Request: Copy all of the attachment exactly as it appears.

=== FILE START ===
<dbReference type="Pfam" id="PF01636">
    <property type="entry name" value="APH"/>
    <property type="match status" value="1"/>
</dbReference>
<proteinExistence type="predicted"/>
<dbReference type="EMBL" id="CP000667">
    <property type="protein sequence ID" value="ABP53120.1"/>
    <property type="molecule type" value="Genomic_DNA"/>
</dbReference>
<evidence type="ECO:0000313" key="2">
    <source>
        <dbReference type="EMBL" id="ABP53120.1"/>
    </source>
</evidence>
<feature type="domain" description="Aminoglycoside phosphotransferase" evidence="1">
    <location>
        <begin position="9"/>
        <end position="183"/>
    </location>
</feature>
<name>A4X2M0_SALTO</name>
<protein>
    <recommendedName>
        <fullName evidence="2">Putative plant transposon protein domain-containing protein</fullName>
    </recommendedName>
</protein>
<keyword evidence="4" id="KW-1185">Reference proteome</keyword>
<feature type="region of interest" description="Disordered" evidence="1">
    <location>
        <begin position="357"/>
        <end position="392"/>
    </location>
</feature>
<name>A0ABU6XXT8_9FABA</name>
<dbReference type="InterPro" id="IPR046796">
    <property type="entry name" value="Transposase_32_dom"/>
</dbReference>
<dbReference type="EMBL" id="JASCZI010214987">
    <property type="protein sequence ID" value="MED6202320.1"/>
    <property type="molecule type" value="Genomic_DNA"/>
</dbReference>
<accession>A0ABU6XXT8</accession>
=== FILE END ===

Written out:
<dbReference type="Pfam" id="PF01636">
    <property type="entry name" value="APH"/>
    <property type="match status" value="1"/>
</dbReference>
<proteinExistence type="predicted"/>
<dbReference type="EMBL" id="CP000667">
    <property type="protein sequence ID" value="ABP53120.1"/>
    <property type="molecule type" value="Genomic_DNA"/>
</dbReference>
<evidence type="ECO:0000313" key="2">
    <source>
        <dbReference type="EMBL" id="ABP53120.1"/>
    </source>
</evidence>
<feature type="domain" description="Aminoglycoside phosphotransferase" evidence="1">
    <location>
        <begin position="9"/>
        <end position="183"/>
    </location>
</feature>
<name>A4X2M0_SALTO</name>
<protein>
    <recommendedName>
        <fullName evidence="2">Putative plant transposon protein domain-containing protein</fullName>
    </recommendedName>
</protein>
<keyword evidence="4" id="KW-1185">Reference proteome</keyword>
<feature type="region of interest" description="Disordered" evidence="1">
    <location>
        <begin position="357"/>
        <end position="392"/>
    </location>
</feature>
<name>A0ABU6XXT8_9FABA</name>
<dbReference type="InterPro" id="IPR046796">
    <property type="entry name" value="Transposase_32_dom"/>
</dbReference>
<dbReference type="EMBL" id="JASCZI010214987">
    <property type="protein sequence ID" value="MED6202320.1"/>
    <property type="molecule type" value="Genomic_DNA"/>
</dbReference>
<accession>A0ABU6XXT8</accession>